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Structural Solutions: Picking Partners to Manage Risk

Douglas Fitzpatrick on May 31, 2016 - in Column

In the previous issue of Informed Infrastructure, I wrote about how sometimes things happen in our lives that help us do better and avoid trouble later in life. The scout-leadership training obstacle course I talked about did just that (see “Managing Risk through Careful Planning,” March/April 2016, page 14). A lack of planning by the scouts in my leadership group resulted in a poor outcome, at least for me, and ultimately poor risk management. At my firm, we try to leverage past experiences as we transform the way structural-steel shop drawings are created.

When it comes to risk management, careful planning is critical to having a successful outcome, particularly when sharing structural design data via something more than simple 2D drawings. For internal risk management, we looked to carefully plan and organize the processes in our own company. We made sure all the handoff points were thoroughly vetted, evaluated all the pinch points and carefully scrutinized everything to minimize internal risk.

Questions and Concerns

Now that may solve internal risk, but taking sharing to the next level means actually giving that information to someone. How can I manage our risk after we’ve handed all of that information to someone else? How do I know the recipient will use our data correctly, responsibly or as intended? How do I know they won’t change it and invalidate our design?

These are all excellent, and very legitimate, questions. As we embarked on our journey to develop a more-efficient way to deliver steel buildings, these questions certainly were forefront in our minds, along with a few more. Looking back, the questions and concerns fell into two main categories: 1) getting the information accurately to the receiving party and 2) wondering what happened to it after they received it.

Sharing Information

Getting information to the receiving party required as much research as our internal risk-management efforts. There are many old-school interoperability formats as well as new ones that have spawned from BIM—we looked at most of them. The goal was to find one format that maximized the amount of reliable data to be sent and received via one electronic-based file format. Surprisingly (or perhaps not), the solution was not one of the newer BIM formats but rather an older format that has been around for quite some time.

We tested the export from several BIM authoring tools and the subsequent import into several detailing programs. Similar to the risk management we did for our own internal use, we made sure this transfer of data to someone else was just as robust and bulletproof as our own internal processes. We wanted the maximum amount of data to be reliably sent as well as received.

At this point, our risk-management profile was looking pretty good. We had excellent internal processes in place to minimize risk within our office, and we found an electronic solution to transfer data to someone else. Everything we had done had been in our control—internal management and transfer of data. All that was left was the scariest part: handing our data over to someone else.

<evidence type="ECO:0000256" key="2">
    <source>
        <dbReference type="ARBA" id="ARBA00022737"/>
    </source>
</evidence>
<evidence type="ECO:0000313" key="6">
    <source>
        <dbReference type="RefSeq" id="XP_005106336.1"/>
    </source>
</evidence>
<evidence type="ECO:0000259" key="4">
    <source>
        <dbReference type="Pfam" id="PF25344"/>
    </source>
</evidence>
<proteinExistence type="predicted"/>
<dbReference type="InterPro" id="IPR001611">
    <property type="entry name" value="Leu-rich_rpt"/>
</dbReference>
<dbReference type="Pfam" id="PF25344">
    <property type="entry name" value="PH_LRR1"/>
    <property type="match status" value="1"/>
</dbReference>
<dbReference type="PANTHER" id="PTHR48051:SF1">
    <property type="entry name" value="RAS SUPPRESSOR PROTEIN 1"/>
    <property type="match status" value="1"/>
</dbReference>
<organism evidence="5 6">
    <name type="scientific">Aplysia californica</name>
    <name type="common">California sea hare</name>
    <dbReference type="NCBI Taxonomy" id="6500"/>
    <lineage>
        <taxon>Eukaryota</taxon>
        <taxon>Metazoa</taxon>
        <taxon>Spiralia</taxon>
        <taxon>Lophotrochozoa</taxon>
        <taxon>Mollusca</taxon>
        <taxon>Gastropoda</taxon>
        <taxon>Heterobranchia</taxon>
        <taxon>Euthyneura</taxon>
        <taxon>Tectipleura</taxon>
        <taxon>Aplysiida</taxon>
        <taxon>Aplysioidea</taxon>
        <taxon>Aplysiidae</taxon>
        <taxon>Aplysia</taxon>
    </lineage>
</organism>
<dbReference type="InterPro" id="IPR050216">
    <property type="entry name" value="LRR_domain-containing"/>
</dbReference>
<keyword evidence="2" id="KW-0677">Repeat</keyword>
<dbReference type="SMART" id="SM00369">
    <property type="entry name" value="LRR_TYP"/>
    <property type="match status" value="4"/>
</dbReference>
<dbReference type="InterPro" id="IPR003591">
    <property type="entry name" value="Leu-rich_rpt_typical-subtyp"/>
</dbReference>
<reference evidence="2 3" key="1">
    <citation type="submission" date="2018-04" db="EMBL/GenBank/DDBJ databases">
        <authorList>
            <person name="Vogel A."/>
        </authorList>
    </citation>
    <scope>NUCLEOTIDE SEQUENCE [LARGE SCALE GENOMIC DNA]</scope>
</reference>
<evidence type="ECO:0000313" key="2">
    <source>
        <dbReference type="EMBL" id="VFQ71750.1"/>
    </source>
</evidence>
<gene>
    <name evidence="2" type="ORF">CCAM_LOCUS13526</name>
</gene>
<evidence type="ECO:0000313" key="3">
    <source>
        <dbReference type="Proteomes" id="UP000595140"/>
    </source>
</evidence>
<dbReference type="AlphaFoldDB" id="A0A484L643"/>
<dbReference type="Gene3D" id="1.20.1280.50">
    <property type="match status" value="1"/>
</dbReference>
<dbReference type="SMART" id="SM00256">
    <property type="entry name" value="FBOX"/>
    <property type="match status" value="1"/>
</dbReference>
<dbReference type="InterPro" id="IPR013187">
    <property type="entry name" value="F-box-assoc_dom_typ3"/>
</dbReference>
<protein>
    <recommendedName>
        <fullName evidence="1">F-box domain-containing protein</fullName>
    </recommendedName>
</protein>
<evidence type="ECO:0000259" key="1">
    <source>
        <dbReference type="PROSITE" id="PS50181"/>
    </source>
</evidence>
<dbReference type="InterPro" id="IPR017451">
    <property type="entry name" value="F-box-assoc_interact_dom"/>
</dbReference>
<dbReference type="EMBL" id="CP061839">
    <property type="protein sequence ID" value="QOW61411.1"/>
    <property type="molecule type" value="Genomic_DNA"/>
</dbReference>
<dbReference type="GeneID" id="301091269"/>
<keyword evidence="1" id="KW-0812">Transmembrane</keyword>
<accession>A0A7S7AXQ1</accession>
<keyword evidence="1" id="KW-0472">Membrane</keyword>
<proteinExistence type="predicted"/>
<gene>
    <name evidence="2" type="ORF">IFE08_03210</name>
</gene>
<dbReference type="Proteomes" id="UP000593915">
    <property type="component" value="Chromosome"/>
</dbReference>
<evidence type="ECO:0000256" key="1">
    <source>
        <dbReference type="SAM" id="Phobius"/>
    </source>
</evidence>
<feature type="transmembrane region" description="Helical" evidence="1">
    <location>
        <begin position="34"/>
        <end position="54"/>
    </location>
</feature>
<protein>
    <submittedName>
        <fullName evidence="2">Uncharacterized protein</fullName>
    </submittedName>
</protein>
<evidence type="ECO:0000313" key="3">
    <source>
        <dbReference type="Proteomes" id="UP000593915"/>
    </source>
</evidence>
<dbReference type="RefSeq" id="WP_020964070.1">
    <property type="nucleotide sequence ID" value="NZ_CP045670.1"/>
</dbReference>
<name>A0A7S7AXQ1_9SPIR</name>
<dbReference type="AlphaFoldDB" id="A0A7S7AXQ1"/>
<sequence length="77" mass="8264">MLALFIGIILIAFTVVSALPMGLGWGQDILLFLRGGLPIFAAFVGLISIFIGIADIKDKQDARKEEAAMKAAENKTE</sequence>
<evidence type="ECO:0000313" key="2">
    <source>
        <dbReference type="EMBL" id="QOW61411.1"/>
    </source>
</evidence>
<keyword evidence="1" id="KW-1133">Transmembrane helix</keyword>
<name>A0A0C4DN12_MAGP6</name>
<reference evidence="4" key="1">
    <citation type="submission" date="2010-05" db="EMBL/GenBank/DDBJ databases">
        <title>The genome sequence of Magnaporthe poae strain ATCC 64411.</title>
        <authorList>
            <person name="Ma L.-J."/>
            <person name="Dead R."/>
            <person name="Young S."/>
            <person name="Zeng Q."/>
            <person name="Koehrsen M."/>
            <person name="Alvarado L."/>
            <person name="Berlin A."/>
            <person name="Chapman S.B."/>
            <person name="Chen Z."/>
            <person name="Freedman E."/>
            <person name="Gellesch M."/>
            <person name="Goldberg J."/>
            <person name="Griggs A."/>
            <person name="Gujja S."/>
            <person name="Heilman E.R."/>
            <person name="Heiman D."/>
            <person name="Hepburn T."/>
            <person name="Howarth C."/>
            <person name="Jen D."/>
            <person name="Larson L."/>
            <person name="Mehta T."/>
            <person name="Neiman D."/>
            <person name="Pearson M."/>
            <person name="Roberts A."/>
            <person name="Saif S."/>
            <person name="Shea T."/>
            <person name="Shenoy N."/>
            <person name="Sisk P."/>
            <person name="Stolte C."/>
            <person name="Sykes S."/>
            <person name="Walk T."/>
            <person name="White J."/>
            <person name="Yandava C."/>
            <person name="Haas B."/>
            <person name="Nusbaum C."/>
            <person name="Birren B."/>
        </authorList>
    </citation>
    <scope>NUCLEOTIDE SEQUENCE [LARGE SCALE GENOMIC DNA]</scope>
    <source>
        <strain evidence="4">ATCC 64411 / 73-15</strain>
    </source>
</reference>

Achieving Trust

For our firm, there were three main attributes we were looking for in our detailing partner: 1) technical skill, 2) personality for change and 3) trust (probably the most-important attribute).

Technical skill was an obvious first choice. We were trying to minimize risk for this process, so having a detailing partner with experience in the type of projects we design was important. But as we grew and took on new project types, they needed to be able to grow with us. They also needed to be using software that was compatible with the process we had developed and vetted.

Twenty years ago, we might have considered doing the steel-detailing portion inhouse, just figuring it out on our own. However, technology is changing so quickly these days, and the fabrication process has gotten so sophisticated, that we didn’t think “winging it” was a viable option.

Almost as critical as technical skill was the partner firm’s personality. We knew the road to a successful solution was not going to be a smooth ride. We needed a firm that understood there could be some hidden challenges. We needed to be convinced they would be willing to see it through to the end. Our tolerance for risk couldn’t be managed if our partner was going to bail on us when the first hiccup came along.

The final quality we expected from our partner was trust. We had to know they were looking out for us as much as we were looking out for them. We didn’t need someone to just do the shop drawings. We needed someone who was willing to offer input and help us navigate unforeseen challenges. We needed someone to be a true partner with us. We needed someone who would follow our process and help improve it where necessary. And we needed to know they wouldn’t change the design data we sent.

So there you have it: risk management in a nutshell. Complete three pieces of the puzzle—get your internal efficiencies in order, map a path for reliably transferring your data and pick a partner who shares your same tolerance for risk—and you’ll be on your way to adding value to your projects and significantly reducing your risk.

In the words of Abraham Lincoln “Give me six hours to chop down a tree, and I will spend the first four sharpening the axe.” Preparation is key: a great lesson for all of us.

Douglas Fitzpatrick

About Douglas Fitzpatrick

Douglas G. Fitzpatrick, P.E., is the founder, president and practicing engineer of Fitzpatrick Engineering Group, a 14-year-old structural engineering firm specializing in commercial and healthcare building design.

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